Posted on February 20, 2018 By Nikki Zelinger
After reviewing a slew of beastly business and education projectors, the NEC NP-P474U looks positively tiny. I would call it medium-small, measuring 16.5” wide, 13” deep, and 5.6” tall, but don’t let its size fool you. This LCD, WUXGA (1920 x 1200) projector packs a serious punch with a wall-melting 4,700 lumens. Geared toward the corporate and higher education environments, the NP-P474U is ideal for applications where a bright, sharp image is a must. With all those lumens, the NEC NP-PA474U will be able to combat the uncontrollable ambient light that is the norm for board rooms, conference rooms, and classrooms. Speaking of classrooms – NEC has a great education program offers a great discount on this projector.
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We wish to thank Epson America for sponsoring this year’s Best Classroom Projectors Report.
The NEC NP-PA474U is an $1,849, 4,700 lumen projector with WUXGA (1920 x 1200) resolution, which is the business and education world’s 1080p. NEC designed the NP-PA474U with installation challenges in mind, providing advanced installation features to make sure the projector can work in multiple environments with less-than-ideal installation conditions. It has horizontal and vertical lens shift, several geometric correction choices, and HDBaseT to make things even easier. That HDBaseT is a major plus for higher education where classroom sizes can be rather large – this allows for signal to be run across a much longer distance than with projectors that lack this feature, but more on that on the Special Features Page.
It has a lamp life of up to 8,000 hours in Eco, 6,000 in Normal Eco, and 4,000 at full power. This is getting to be typical of lamp based projectors, which generally run around 3,500 hours to 8,000 hours in their claims. If you were to have the projector running for 20 hours a week all year long at full power, the lamp would last you just under 4 years before needing to be replaced. Alternatively, if running the projector in Eco for the same amount of time, you’d be extending the lamp life to just over 7.5 years, though you’d be sacrificing some lumens – not a good idea if you’ve got big glass windows with no shades, as is the case in some conference rooms and board rooms. Whatever the case may be, hopefully these numbers give you a rough idea of how long the lamp will last for your applications.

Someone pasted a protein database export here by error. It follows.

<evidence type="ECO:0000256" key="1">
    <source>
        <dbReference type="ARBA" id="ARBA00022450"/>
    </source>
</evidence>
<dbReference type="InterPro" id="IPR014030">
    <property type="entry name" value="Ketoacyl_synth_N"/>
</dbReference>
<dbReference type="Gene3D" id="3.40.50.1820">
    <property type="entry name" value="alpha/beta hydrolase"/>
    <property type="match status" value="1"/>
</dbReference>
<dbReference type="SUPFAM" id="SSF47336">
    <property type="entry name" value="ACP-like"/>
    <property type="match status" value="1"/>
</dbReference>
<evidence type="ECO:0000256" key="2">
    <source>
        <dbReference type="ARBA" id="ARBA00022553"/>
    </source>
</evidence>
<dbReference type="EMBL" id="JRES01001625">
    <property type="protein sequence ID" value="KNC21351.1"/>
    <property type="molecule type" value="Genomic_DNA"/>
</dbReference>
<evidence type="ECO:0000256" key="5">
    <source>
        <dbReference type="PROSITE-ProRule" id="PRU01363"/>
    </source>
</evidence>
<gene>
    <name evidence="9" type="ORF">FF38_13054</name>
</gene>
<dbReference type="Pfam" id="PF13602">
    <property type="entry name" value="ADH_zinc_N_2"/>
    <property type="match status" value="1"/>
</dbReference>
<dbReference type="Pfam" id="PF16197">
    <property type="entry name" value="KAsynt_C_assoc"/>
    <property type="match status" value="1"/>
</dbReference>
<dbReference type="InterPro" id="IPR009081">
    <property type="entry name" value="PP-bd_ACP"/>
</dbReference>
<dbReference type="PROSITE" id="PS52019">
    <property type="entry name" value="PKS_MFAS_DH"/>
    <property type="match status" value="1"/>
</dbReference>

A scene from Journey to Space, projected by the NEC NP-P474U.
A scene from Bill Nye Saves the World, projected by the NEC NP-P474U.
A shot of a video on the TED Talks website, projected by the NEC NP-P474U.
An infographic on the effects of meditation on the brain, projected by the NEC NP-P474U.
A presentation slide on chronic stress, projected by the NEC NP-P474U.
The National Geographic website, projected by the NEC NP-P474U.
The Rose-Colored Roundup Newsletter, projected by the NEC NP-P474U.
NEC sent me their Multi-Presenter Stick, which is totally awesome as many manufacturers who offer these optional multi-presenter sticks do not send them with the projectors, so we don’t get to review them. In fact, because of this, I thought the second box they sent was for an interchangeable lens, and was surprised to see the dongle. So, that answers the question – can multiple presenters be hooked up to the NP-P474U simultaneously and easily switch between devices? Absolutely. We’ll get more into the features of that Multi-Presenter Stick on the Special Features Page as well.
The NEC NP-P474U has one of the best warranties around – a 3-year parts and labor including InstaCare next day exchange, with 1 year on the lamp. I’m a big fan of warranties. My Epson Home Cinema 5040UB had a problem with the power receptacle – I called them up, told them the issue, and I had a new unit out to me within two days (I called on a holiday). For three whole years, you can have the same peace of mind that your NEC NP-P474U will be replaced quickly, with not much downtime at all. I’ll discuss the warranty further in a moment – in the interest of not giving away the whole show on the first page, let’s move on to that Special Features Page I keep talking about.
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